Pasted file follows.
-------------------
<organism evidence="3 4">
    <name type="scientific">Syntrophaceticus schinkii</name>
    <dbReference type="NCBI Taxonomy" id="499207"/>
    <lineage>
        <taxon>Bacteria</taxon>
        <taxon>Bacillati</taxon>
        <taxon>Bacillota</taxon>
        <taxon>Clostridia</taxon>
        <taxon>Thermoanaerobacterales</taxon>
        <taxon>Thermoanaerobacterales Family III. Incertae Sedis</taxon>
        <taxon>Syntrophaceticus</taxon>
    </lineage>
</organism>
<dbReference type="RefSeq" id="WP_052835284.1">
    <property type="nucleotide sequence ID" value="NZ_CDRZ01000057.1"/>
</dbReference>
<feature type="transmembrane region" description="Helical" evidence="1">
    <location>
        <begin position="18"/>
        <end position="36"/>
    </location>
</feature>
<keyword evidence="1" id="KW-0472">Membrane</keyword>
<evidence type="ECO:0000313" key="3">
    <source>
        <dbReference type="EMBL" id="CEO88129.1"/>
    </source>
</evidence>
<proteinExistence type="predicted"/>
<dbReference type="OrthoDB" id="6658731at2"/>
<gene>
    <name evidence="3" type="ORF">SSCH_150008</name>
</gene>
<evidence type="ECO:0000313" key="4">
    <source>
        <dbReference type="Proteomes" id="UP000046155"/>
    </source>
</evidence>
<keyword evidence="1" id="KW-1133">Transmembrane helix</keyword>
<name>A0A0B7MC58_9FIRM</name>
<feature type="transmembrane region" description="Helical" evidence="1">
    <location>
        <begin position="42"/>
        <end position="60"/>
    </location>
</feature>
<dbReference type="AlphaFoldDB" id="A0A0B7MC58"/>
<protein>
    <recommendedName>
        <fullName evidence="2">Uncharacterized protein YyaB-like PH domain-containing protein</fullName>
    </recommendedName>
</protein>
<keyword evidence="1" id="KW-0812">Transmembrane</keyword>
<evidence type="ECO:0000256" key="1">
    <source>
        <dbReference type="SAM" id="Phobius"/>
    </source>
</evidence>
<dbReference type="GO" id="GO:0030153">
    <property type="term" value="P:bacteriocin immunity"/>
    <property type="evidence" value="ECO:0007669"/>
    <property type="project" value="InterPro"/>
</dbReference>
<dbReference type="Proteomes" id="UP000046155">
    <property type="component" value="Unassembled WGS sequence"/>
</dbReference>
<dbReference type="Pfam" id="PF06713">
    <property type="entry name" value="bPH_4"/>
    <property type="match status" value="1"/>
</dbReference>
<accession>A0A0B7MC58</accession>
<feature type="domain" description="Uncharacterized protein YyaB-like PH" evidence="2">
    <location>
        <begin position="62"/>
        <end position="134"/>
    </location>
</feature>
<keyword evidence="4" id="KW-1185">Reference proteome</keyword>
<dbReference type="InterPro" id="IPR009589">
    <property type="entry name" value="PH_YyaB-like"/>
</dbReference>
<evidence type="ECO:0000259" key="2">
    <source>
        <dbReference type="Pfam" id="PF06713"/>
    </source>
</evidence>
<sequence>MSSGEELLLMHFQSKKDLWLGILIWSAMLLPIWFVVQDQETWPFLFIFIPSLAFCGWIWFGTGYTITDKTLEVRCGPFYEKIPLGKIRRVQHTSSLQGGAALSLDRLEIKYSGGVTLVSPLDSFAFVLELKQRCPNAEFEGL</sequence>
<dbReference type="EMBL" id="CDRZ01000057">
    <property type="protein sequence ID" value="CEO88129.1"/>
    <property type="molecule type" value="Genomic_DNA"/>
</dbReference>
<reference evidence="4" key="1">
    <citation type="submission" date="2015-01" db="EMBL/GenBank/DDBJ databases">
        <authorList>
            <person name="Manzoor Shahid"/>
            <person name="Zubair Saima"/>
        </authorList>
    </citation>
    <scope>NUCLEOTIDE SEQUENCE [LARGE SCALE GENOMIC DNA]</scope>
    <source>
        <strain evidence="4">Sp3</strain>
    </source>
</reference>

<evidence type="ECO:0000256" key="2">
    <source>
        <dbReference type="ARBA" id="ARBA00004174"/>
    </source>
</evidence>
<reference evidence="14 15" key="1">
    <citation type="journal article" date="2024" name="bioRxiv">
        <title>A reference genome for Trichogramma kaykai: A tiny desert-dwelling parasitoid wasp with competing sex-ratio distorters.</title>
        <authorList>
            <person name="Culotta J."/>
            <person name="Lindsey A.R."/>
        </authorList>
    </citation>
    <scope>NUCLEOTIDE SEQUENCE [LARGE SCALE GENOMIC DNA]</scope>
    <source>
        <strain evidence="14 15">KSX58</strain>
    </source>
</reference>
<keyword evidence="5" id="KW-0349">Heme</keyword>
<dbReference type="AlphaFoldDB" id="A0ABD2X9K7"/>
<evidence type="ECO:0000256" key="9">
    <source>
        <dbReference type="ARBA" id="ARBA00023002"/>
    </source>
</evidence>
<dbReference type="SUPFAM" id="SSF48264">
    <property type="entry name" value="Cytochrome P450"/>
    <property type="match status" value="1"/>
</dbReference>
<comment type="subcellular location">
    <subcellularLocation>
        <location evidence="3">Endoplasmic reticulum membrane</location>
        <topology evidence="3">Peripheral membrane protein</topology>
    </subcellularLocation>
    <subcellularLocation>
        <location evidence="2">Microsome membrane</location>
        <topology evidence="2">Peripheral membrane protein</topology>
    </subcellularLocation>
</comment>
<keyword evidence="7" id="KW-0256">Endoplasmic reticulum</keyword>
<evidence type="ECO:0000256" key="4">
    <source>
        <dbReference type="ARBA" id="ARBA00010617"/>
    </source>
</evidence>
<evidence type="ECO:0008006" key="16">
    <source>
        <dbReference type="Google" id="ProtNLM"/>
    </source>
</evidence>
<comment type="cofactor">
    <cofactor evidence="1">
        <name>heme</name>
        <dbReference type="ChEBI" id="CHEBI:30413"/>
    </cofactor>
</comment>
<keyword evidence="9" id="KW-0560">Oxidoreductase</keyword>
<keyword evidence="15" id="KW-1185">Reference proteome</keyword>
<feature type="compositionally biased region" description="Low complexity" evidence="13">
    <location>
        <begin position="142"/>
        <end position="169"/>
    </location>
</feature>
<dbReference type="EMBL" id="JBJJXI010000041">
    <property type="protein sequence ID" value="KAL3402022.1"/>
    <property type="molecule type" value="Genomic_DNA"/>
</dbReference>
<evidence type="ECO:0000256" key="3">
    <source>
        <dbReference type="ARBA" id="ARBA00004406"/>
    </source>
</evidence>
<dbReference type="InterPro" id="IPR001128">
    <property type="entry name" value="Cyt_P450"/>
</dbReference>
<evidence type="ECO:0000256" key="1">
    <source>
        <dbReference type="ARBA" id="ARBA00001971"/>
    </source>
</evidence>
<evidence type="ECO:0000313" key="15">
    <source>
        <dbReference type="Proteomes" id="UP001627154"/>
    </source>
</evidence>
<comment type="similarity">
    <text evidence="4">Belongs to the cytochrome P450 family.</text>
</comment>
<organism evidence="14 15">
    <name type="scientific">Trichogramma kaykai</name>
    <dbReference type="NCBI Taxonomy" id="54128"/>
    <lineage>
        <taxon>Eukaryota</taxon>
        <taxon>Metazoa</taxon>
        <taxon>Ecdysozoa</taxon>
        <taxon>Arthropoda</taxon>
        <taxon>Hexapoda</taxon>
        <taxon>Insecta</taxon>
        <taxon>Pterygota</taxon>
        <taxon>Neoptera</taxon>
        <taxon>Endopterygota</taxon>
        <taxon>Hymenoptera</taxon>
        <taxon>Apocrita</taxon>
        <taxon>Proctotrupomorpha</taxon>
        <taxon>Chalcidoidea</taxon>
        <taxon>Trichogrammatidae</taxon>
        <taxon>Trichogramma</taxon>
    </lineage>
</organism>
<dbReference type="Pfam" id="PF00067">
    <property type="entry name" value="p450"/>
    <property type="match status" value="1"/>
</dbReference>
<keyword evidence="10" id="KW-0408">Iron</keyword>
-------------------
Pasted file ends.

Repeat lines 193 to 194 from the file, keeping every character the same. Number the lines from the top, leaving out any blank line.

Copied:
<organism evidence="14 15">
    <name type="scientific">Trichogramma kaykai</name>